Archive for the ‘Willamette Valley’ Category

Running a Holistic Vineyard

December 16th, 2014 by Rachel

Holistic VineyardWe take care to create a healthy and holistic vineyard. This means a number of things.

1st. We farm organically and biodynamically. We work with the existing soil, the weather in our Yamhill and Willamette valleys and the local wildlife to create a natural, nutrient-rich environment for our vines. The goal here is that all life on our farm, including plants, soil, and insect life, will be healthier 50 years from now than it is today.

2nd. We work to reduce soil erosion by planting cover crops and local plants to keep the land healthy. We also spray soft pesticides like biodegradable oils and soaps. Additionally, we are participating in ongoing research to find more environmentally-friendly methods of pest control.Holistic vineyard

3rd. Our environmentally conscious actions extend to the Inn as well. We have taken recycling a step further. Let me explain. We recycle all the standard items: newspaper, glass, aluminum, plastic, etc. However, a few years ago we realized how many water bottles our guests used. So, instead of crossing our fingers and hoping those bottles were recycled, we began offering a main water station for our guests. This was very well received and has reduced waste in a big way.

4th. As you can imagine, we end up emptying a lot of wine bottles around here. While we recycle glass at the recycling center, we also have expanded to include Youngberg Hill Pinotthem in DIY projects. This not only beautifies the Inn, it makes the environment healthier too!

We constantly work to lower our carbon footprint and create a better environment. No one is perfect in this regard – but we’re certainly aiming for it! It’s like that quote from Mr. William Clement Stone: “Aim for the moon. If you miss, you may hit a star.”

What most concerns you about the environment? Let us know below!

Take a Holiday Break

December 9th, 2014 by Rachel

Holiday treeIt’s about holiday crunch time. You know, that time in December when shopping for presents, wrapping presents, and planning holiday get-togethers seems to take up every waking moment? How about taking a break for some holiday R&R here at Youngberg Hill?

We know you may not have a lot of time, but we have options to help you unwind this holiday season.  Here are just a few:

  • Come on up for a wine tasting. You deserve some holiday cheer! Come up and taste our wines, enjoy the incredible views of the Willamette Valley and relax. Feel like you’re too busy? Well, Pinot goes very well with many holiday meals. How about coming up to pick out the wine to go with that special dinner? Just, be sure to give yourself a little time to taste, relax, and enjoy. We won’t tell anyone.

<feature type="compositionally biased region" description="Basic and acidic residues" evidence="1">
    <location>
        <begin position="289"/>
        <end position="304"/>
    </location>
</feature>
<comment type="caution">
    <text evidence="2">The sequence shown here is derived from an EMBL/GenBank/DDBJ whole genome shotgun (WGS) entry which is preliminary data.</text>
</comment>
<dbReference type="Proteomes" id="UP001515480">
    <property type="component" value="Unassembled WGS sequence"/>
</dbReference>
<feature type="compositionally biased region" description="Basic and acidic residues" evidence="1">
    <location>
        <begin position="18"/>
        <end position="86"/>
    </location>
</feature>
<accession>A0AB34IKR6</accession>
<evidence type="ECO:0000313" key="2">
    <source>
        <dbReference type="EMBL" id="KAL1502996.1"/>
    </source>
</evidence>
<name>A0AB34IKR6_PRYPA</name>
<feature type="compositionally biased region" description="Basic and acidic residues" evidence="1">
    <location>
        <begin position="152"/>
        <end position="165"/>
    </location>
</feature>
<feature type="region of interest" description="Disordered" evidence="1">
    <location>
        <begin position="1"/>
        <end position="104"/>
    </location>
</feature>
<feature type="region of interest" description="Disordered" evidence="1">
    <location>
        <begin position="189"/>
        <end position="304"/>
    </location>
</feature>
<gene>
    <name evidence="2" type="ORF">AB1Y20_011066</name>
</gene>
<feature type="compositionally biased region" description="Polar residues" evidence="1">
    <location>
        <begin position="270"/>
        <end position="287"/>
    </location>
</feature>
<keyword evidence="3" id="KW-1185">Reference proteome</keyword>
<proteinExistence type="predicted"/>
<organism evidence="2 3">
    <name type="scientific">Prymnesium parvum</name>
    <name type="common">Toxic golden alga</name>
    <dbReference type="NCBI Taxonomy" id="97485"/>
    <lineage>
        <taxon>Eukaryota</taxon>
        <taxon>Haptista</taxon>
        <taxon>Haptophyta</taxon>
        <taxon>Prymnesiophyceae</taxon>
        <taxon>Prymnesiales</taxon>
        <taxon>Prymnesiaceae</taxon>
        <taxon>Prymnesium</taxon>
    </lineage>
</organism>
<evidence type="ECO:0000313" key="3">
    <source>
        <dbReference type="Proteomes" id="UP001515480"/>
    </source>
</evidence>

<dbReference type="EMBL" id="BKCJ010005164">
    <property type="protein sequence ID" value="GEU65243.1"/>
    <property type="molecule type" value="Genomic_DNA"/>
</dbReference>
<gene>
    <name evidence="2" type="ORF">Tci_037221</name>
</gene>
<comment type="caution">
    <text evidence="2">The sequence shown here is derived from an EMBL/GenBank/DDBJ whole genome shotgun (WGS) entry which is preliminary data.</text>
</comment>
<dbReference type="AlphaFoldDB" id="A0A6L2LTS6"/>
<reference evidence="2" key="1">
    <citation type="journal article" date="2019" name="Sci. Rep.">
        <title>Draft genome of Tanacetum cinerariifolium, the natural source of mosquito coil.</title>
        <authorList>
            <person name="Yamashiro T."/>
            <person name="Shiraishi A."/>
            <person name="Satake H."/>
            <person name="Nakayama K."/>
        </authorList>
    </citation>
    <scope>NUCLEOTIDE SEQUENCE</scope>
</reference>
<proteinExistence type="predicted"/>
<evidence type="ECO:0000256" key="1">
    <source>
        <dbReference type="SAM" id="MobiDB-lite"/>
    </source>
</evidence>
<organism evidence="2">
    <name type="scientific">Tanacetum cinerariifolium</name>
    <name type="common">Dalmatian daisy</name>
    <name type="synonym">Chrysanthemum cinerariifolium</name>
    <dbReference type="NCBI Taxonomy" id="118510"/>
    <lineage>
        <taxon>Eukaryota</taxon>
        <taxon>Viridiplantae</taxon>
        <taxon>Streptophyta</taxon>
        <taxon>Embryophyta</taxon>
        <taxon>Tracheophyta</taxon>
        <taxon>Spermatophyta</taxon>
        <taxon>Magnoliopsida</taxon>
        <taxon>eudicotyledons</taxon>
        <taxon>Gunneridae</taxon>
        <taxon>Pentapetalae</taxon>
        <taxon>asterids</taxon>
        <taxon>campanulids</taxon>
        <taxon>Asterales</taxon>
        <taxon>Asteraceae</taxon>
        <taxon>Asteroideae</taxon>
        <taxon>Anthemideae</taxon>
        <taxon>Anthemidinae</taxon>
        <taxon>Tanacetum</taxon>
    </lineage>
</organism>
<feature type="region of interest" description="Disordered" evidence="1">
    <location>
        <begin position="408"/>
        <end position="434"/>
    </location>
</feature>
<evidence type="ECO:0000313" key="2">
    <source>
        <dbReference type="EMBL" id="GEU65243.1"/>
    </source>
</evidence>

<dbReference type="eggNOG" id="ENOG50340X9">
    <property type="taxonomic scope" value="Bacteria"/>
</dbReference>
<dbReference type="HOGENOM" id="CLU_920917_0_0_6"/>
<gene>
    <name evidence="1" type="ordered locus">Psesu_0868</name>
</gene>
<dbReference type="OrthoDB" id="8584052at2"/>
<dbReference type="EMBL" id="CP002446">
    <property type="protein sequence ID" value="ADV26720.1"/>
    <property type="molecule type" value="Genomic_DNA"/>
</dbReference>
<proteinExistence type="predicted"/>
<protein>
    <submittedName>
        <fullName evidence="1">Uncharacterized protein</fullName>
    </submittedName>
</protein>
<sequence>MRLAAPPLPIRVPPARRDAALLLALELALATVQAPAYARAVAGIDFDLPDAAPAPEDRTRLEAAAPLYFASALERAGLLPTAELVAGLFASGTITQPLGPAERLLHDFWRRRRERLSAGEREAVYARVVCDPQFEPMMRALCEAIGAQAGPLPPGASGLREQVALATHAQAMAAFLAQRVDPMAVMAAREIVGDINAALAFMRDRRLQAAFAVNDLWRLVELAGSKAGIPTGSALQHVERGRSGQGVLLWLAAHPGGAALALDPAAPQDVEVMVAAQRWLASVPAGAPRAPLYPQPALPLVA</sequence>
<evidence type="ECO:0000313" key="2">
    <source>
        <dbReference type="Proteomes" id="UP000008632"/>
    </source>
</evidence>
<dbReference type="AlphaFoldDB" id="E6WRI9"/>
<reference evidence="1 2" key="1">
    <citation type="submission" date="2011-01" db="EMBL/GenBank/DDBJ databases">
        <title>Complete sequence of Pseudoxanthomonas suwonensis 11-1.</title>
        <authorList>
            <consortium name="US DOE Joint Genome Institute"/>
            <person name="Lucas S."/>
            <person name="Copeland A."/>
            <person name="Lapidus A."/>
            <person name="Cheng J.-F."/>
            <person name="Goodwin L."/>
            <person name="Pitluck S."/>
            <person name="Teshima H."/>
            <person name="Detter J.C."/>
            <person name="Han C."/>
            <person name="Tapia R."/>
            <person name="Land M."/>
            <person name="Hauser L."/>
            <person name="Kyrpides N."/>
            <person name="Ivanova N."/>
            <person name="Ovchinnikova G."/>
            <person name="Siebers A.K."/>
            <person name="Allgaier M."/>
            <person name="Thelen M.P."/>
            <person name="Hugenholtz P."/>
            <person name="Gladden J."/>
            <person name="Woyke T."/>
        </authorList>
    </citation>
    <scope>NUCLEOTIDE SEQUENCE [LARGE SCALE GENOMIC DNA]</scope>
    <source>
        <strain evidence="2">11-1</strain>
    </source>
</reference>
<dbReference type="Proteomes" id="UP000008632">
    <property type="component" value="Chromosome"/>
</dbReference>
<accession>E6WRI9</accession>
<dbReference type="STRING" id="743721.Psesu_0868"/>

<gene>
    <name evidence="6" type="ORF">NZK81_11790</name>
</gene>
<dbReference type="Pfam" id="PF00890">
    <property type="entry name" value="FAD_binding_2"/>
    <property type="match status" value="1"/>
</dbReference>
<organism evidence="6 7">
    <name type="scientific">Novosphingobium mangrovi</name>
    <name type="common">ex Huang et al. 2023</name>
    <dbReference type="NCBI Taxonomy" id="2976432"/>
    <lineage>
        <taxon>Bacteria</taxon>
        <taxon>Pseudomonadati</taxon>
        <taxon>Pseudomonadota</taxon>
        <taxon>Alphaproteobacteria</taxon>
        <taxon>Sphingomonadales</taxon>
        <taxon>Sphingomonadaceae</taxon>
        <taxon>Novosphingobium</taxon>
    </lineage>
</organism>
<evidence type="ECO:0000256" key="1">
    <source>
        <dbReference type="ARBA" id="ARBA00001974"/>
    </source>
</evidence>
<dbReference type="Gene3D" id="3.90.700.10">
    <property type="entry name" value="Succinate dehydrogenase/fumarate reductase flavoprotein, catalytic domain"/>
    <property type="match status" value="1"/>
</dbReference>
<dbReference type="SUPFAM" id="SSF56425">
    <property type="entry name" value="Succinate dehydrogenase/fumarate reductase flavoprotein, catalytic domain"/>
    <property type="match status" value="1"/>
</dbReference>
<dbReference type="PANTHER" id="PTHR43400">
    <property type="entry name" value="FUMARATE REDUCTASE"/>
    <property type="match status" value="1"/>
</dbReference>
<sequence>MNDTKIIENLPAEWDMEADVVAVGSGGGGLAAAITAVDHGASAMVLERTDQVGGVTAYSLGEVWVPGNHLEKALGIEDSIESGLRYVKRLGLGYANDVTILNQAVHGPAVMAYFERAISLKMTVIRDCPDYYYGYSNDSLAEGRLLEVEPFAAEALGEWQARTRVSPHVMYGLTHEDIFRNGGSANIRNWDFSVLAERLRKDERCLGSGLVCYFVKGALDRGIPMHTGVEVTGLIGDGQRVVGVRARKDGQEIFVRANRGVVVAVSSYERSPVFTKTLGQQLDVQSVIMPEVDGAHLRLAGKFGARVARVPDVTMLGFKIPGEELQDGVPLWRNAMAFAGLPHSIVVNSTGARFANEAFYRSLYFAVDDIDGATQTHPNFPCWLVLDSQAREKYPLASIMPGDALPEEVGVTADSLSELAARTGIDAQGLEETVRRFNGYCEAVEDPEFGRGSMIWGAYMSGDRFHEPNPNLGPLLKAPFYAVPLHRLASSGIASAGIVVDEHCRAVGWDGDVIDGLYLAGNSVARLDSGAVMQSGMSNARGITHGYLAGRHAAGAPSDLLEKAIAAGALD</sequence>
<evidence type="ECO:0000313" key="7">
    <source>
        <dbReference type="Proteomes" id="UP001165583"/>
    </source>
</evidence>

• Need to just get away from the stress? Come on out for an overnight stay! Winter in Oregon wine country is stunning. So, take a day or even a few off and let us take care of you.Youngberg Hill Inn
  • Why not give yourself a little gift during your stay and sign up for one of our packages? There’s the winter wine tasting package that will only be around for a limited time. Then we have the private breakfast, romance package, birthday package, or your particular special request.

You deserve a break this holiday season! Which option would work best for your schedule? Let us know!

The Post-Harvest Vineyard

November 25th, 2014 by Rachel

Post-Harvest VineyardHarvest is an extremely busy and exciting time in every vineyard. This is when we collect the fruits of our year-long labor. The keyword there is that our labor happens all year long. In order to set up next year’s harvest for success, we must prune the vines in the dead of winter.

Pruning takes place during the dormant months of the vines; December, January, and February when the vines will not bleed excessively when the cane is cut off. Pruning vines is similar to pruning roses, cutting off the past year’s growth in order for the vine to grow new shoots to develop an appropriate canopy and fruit.

There is more to pruning wine grape vines then simply cutting off old growth. We are also “training” the vine in the shape of a “Y.” This will provide balance, maximum energy flow, and strength to the vine.

The pruning process is done by selecting two of last year’s shoots to be the current year’s fruiting cane. These two shoots make up the top part of the “Y”; the stock is the bottom. The right shoots must be kept to provide the optimal energy flow through the vine and into the fruit. The fruiting cane is that from which the new shoots grow that develop the fruit.

Not only are we pruning for the current year’s crop, we are also pruning to leave spurs for the next year as well. In doing so, we are continuing to train the shape of the vine as it grows from year to year.

Pruning is the way we get a jump on next year’s harvest. What do you do each year to get your next year started out right?  Let us know in the comments below.

What is Wine Racking?

November 18th, 2014 by Rachel

The Pinot Making ProcessWinemaking is more than the process of harvesting grapes and squeezing out the juice. Once the grapes have been harvested, there is still plenty to do. One action is called “wine racking.”  Here’s a quick rundown of what this is, and why it’s so important during the process of winemaking.